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Friday, December 16, 2011

MozyHome Backup Service

What do you do to backup your audio/video data? This is a solution I tried and am not happy with. You don't have to read the article to comment about how you handle backing up your data. Please comment with solutions you've found.

Now for the article which is about my experience with MozyHome Backup Service.

If you're like me, you've got reams of data that needs to be backed up regularly.

Back in July 2010, I signed up for Mozy UNLIMITED online backup service (two years). It was a great deal which they no longer offer -- about $44 a year (it's WELL above that price now for very limited storage).

I have about 900 gig backed up on Mozy. I have a lot of HD video and high resolution audio which is storage space hungry.

My computer (4 core, 8 gig) often slows to a crawl and I'm always on the hunt for what's doing it. Recently, the CPU usage gadget showed 6 gig of memory usage with nothing but my browser running. So I open the Windows Task Manager and click on the Processes tab. Then View/Select columns, adding Memory - Private Working Set. It still didn't show a program using anywhere near that kind of memory.Then I clicked the "Show processes from all users" checkbox at the bottom left. What an eye opener! Even though I'm the only user on this computer, evidently the Windows system is a user, too, because the list of processes expanded to well over twice the size.

And guess what was using 6 gigs of memory? mozybackup.exe

According to the Mozy Knowledge base article "Why is Mozy using up so much RAM and CPU? [83279]," mozybackup uses CPU time and memory when it scans for new files to backup. RAM usage is in direct correlation with the number of files selected for backup and the number of files that have changed or been added since the last backup. The article also says that after a backup is complete, increased RAM usage may continue to be reported until another application or process requires the additional RAM already assigned to Mozy. It further says this is not cause for concern unless Mozy’s RAM usage does not decrease when another process or application could use the RAM and it causes your system to do more paging and use more swap space on your drive.

This was the cause of my concern, and Mozy was not releasing the RAM for other programs to use, slowing the system down to unusable.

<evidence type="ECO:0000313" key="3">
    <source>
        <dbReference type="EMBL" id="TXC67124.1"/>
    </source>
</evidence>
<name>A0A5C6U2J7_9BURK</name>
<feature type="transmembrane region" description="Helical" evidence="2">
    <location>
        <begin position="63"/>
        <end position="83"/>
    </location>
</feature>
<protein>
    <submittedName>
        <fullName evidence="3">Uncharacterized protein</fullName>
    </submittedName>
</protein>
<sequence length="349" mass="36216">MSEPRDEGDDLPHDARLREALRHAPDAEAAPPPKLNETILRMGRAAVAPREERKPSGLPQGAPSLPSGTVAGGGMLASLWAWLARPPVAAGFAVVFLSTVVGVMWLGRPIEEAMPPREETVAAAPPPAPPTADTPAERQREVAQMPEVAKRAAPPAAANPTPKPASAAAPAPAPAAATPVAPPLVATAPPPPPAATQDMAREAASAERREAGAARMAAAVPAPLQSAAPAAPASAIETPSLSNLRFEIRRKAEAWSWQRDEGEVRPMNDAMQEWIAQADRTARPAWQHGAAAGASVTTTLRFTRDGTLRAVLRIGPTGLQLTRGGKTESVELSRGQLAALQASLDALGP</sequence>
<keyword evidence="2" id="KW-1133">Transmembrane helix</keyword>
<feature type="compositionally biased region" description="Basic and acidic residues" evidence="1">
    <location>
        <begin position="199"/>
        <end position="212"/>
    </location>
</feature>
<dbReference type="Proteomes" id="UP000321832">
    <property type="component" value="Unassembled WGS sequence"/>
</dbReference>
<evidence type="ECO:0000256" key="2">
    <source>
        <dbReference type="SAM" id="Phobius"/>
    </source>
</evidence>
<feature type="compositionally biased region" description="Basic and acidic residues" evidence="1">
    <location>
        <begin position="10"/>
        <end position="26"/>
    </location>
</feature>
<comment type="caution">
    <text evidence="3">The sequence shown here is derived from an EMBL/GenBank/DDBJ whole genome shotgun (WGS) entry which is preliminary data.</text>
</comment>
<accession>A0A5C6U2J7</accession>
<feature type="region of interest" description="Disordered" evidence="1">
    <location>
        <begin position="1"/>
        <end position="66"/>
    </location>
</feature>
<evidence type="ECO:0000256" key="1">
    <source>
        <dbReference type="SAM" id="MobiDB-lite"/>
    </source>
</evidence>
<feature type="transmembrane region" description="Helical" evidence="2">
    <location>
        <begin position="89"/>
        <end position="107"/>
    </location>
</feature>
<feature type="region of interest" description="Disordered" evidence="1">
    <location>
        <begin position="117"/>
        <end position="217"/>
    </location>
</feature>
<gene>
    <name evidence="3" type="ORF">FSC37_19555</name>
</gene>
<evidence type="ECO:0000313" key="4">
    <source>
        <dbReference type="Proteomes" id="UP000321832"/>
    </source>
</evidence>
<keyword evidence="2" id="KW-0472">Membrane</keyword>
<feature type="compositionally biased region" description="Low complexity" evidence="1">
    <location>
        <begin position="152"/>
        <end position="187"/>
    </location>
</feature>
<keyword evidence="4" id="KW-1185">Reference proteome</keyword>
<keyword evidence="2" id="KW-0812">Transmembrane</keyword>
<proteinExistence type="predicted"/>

Here's the solutions Mozy suggests in their Knowledge base article:
  1. If your scan takes a rather long time to complete, you may consider reducing the number of files selected for backup.
  2. You may also consider reducing or eliminating unnecessary reboots and avoid quitting the backup process as a complete scan will begin again after each of these actions.
  3. If you find that Mozy uses more CPU than desired during normal computer usage, reducing your backup selection should also help remedy this.
  4. If you feel Mozy is using more RAM than should be necessary, you may consider reducing the number of files selected for backup.
This is the most ridiculous thing I've ever read! Because Mozy cannot write software that behaves, Mozy users are supposed to cut back on the files they back up. "Uh oh, Mozy is taking up too much CPU/RAM -- I'd better stop backing up so many files. Hey, Grandma's gonna be dead soon -- I'll just delete all the photos of her to save space."

And who EVER does an "unnecessary reboot?"

And I can't quit the program because it has to start all over if I do?

If Photoshop or Word or any of the video/audio programs I use can "remember" where I was even when the program crashes, why can't Mozy remember where it was in cataloging the status of files?

And what's with needing 6 gig of RAM to get files ready to upload?


  1. I've been using Dropbox, but I don't think they'd give you a Terabyte. It looks like Gobbler may present a workable solution, although it's Mac-only at present.

  2. I still back up my data to DVDs once in a while. It's not that difficult to find stuff if you label every DVD with the contents that it holds. Then again, I'm only backing up from a 150GB hard disk that runs Mac OS X. There's also the problem of finding a nice shelf to store hundreds of DVDs...

    Ideally, I'd use a portable hard drive and manually copy what I think is important onto it. It's a bit more expensive, but at least it won't hog your system resources unless you're actually backing up files over to it.